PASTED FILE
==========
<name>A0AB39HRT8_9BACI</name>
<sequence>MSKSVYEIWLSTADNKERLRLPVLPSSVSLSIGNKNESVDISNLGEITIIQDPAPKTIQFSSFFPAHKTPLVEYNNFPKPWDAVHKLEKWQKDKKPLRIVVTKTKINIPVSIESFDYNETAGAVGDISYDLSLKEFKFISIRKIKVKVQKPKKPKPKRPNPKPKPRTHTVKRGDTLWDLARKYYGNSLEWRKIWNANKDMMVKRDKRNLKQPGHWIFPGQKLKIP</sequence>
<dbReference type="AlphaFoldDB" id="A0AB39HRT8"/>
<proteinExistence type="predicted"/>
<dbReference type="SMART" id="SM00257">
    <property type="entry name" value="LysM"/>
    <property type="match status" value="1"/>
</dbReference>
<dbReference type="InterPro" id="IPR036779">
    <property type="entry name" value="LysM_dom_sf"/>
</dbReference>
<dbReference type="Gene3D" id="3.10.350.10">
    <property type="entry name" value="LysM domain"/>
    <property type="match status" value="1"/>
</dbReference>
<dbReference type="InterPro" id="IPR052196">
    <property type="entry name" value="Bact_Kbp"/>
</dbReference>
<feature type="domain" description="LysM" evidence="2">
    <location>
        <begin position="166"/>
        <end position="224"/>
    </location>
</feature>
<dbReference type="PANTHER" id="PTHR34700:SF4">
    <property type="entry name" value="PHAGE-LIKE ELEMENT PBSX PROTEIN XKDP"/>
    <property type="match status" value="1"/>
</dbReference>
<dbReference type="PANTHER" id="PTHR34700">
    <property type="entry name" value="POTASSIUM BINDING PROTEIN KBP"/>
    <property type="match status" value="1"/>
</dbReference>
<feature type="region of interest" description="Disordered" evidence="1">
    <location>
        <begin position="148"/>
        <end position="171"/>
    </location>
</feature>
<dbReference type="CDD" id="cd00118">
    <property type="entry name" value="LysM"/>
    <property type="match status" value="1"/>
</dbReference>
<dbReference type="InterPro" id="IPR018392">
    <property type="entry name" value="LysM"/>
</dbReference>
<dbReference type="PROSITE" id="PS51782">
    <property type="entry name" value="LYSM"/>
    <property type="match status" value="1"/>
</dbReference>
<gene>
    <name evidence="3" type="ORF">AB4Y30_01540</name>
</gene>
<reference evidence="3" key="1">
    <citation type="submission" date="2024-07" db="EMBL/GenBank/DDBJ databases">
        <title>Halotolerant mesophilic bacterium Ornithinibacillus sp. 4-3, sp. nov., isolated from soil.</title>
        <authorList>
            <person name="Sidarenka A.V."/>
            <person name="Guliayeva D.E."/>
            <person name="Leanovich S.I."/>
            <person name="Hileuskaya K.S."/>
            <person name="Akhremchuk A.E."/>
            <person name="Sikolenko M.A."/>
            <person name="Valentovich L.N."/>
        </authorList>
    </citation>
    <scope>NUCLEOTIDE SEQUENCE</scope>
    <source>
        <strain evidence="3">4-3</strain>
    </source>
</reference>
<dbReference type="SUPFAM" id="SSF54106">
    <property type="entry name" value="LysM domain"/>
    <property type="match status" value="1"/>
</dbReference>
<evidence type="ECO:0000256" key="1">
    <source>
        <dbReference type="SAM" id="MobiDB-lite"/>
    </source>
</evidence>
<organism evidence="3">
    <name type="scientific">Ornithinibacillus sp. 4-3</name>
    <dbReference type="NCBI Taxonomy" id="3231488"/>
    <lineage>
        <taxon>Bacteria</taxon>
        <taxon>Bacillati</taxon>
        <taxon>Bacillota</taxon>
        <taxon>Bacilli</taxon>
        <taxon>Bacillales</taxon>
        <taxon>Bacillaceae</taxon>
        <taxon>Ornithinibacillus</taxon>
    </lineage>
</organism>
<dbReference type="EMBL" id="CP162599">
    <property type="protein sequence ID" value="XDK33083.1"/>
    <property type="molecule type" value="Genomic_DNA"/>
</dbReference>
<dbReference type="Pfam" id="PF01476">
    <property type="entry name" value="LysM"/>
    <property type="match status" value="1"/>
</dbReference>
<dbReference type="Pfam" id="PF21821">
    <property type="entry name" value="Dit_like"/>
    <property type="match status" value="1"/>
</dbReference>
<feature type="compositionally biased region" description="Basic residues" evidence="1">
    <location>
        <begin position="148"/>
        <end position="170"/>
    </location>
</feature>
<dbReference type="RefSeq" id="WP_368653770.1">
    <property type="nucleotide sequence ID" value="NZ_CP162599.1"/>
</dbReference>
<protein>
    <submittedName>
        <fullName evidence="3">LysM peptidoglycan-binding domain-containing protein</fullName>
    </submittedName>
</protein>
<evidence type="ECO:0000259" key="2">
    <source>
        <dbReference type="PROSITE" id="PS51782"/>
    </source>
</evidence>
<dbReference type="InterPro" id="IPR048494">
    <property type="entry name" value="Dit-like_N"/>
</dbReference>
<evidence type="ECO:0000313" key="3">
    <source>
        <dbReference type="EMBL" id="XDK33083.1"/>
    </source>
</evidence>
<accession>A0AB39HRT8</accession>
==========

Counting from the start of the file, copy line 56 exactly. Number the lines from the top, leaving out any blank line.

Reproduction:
        <authorList>